First founded in 1956, but with roots that date back to 1918, DekaBank is the central asset manager for the German Sparkassen. They are a public financial institution headquartered in Frankfurt a.M., Germany. The group has an asset volume of around €160 billion making them one of the largest asset managers in Germany.[1] DekaBank has committed itself to the Equator Principles (EPs), the Carbon Disclosure Project, the Global Reporting Initiative, and the United Nations Global Compact.[2] In 2012, DekaBank was invested in companies such as L-3 Communications, Rio Tinto, Rheinmetall, Royal Dutch Shell, H&M, and more.[3] In 2015 Deka Bank was invested in Airbus, Anglo American, Total SA and Sanofi.

Deka Bank was once again included in the Dirty Profits 4 report, details of the financial ties to selected controversial companies can be found within the report and detailed data tables from the research period 2013-2015 can be downloaded here.

In Dirty Profits 2, DekaBank was again included and detailed data related to their financial ties to the controversial companies can be found in the Dirty Profits 2 report, as well as the detailed data which can be downloaded here.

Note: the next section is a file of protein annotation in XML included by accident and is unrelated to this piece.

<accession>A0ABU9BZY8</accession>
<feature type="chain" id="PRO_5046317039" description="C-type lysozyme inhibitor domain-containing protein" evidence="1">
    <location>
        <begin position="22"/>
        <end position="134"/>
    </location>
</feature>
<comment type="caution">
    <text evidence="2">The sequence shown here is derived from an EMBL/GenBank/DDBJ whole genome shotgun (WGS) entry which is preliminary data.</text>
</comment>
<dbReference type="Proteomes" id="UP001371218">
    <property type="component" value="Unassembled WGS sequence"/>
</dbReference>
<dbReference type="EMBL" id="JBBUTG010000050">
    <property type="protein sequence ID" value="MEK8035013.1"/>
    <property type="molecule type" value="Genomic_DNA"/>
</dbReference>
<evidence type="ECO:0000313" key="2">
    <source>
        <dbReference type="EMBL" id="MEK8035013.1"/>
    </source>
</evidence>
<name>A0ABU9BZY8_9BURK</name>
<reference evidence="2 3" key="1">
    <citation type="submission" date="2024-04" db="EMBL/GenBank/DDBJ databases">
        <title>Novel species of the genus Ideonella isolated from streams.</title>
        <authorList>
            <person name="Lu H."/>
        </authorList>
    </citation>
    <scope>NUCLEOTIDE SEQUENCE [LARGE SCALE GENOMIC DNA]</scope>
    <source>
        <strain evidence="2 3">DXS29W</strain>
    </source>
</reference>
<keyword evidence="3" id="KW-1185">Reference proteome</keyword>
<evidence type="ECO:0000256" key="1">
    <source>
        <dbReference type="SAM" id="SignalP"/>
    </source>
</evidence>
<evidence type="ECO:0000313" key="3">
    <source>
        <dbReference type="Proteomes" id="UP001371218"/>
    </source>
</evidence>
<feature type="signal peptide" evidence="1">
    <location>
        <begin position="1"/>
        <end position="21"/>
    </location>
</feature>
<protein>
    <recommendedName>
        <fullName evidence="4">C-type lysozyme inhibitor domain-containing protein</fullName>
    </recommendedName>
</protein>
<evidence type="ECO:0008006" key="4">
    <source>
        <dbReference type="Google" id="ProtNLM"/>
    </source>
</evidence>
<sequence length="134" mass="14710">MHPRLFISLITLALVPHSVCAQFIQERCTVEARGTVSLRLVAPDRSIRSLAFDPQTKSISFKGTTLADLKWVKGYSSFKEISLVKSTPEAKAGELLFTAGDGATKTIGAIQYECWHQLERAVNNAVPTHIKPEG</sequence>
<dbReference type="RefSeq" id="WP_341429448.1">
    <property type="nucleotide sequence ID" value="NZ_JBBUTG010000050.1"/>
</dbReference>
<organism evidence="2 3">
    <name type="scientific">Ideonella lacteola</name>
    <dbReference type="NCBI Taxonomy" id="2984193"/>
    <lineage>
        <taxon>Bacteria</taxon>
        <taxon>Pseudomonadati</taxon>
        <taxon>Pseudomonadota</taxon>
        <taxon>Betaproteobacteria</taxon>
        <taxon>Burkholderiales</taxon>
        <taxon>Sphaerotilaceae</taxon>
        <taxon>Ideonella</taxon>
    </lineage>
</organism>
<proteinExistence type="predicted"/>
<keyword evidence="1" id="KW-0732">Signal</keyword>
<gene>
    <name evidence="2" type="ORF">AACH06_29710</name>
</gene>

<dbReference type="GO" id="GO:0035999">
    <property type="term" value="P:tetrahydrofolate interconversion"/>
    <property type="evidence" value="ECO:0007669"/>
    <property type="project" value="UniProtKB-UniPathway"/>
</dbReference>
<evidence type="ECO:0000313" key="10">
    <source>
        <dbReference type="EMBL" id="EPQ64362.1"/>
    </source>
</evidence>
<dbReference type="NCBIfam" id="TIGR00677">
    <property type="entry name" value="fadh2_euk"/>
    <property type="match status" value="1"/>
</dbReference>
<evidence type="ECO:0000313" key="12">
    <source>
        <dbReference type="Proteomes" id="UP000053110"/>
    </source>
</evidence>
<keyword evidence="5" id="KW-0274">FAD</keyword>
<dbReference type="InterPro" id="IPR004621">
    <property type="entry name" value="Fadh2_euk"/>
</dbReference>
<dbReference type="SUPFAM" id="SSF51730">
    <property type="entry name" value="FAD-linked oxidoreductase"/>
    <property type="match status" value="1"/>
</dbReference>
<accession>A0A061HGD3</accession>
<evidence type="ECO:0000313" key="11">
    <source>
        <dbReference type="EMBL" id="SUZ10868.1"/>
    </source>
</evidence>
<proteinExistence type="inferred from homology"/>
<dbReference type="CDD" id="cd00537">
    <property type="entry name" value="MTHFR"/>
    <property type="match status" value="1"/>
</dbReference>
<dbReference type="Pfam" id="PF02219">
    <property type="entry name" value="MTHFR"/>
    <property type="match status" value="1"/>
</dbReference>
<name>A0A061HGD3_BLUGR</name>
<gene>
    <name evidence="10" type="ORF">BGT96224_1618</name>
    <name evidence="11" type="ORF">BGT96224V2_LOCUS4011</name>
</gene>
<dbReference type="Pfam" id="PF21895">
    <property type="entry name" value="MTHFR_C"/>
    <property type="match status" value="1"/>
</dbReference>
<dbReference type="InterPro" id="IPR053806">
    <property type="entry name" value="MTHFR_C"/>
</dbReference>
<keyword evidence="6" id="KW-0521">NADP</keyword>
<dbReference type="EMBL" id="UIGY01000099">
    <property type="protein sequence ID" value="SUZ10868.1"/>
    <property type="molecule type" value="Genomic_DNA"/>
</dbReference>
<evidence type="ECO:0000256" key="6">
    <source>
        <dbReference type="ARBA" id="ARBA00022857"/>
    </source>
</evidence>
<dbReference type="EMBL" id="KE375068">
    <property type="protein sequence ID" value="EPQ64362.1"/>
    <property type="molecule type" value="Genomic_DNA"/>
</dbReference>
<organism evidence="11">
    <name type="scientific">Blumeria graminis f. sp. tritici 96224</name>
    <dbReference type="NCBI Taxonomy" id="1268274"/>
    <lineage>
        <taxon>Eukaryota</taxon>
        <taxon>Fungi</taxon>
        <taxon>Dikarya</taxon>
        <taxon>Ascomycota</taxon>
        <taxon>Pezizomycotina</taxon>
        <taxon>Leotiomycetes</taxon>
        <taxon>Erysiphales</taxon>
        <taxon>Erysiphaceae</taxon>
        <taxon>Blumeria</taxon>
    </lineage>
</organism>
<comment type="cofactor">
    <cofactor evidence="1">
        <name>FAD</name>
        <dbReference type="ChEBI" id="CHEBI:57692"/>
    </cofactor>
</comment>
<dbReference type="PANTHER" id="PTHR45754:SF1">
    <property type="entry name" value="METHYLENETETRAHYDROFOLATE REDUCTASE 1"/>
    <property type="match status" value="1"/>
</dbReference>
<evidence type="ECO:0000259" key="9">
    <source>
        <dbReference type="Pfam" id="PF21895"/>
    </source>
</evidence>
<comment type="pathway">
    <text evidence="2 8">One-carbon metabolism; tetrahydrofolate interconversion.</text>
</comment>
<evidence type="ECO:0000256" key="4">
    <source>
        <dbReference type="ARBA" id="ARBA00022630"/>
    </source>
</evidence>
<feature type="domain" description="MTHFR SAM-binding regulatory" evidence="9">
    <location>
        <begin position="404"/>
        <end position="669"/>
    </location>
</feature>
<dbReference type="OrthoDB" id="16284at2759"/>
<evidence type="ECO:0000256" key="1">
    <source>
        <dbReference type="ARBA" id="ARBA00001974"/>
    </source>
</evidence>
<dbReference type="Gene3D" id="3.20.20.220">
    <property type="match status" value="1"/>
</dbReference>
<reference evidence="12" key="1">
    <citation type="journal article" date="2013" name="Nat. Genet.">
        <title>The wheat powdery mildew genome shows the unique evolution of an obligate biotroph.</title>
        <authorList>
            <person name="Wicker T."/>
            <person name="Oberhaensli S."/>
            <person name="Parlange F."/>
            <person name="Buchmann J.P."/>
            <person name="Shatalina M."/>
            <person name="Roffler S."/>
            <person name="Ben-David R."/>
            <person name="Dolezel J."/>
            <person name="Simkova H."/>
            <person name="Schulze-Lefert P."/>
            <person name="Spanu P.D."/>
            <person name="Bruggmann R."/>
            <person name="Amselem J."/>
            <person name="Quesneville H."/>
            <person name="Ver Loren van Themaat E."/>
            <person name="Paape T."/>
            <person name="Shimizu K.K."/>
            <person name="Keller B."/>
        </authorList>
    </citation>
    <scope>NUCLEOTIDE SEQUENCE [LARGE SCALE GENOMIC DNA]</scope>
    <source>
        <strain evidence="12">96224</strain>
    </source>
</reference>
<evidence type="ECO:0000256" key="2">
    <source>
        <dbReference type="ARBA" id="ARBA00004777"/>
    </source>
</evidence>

In Dirty Profits 1, DekaBank ranked eighth in harmful investment transactions with a total of €780 million invested in 23 of the 28 controversial companies investigated in the PROFUNDO report.

For detailed information regarding the companies that DekaBank was invested in,between 2010 and 2012, please refer to the PROFUNDO research report links below. The PROFUNDO report, (conducted between 2010 and 2012), analyzes the investments between DekaBank (and many other financial institutes) and controversial companies.

PROFUNDO – Underwritings of Shares and Bonds


PROFUNDO – Management of Shares and Bonds


[1] “DekaBank – Profile.” DekaBank – Profile. DekaBank, 2012. Web. 03 Dec. 2012. <>.

[2] Drillisch, Heike. “DekaBank Germany.” Banktrack, 2012. Web. 03 Dec. 2012. <>.

[3] Gelder, Jan Willem Van, Barbara Kuepper, Petra Spaargaren, and Joeri De Wilde. DIRTY PROFITS Report on Companies and Financial Institutions Benefiting from Violations of Human Rights: A Research Paper Prepared for Facing Finance. Tech. Amsterdam: Profundo, 2012. Print.

Direct involvement in criticised cases Shareholding Indirect involvement (through companies or subsidiary companies) in criticised cases
Norms, affected by criticised cases

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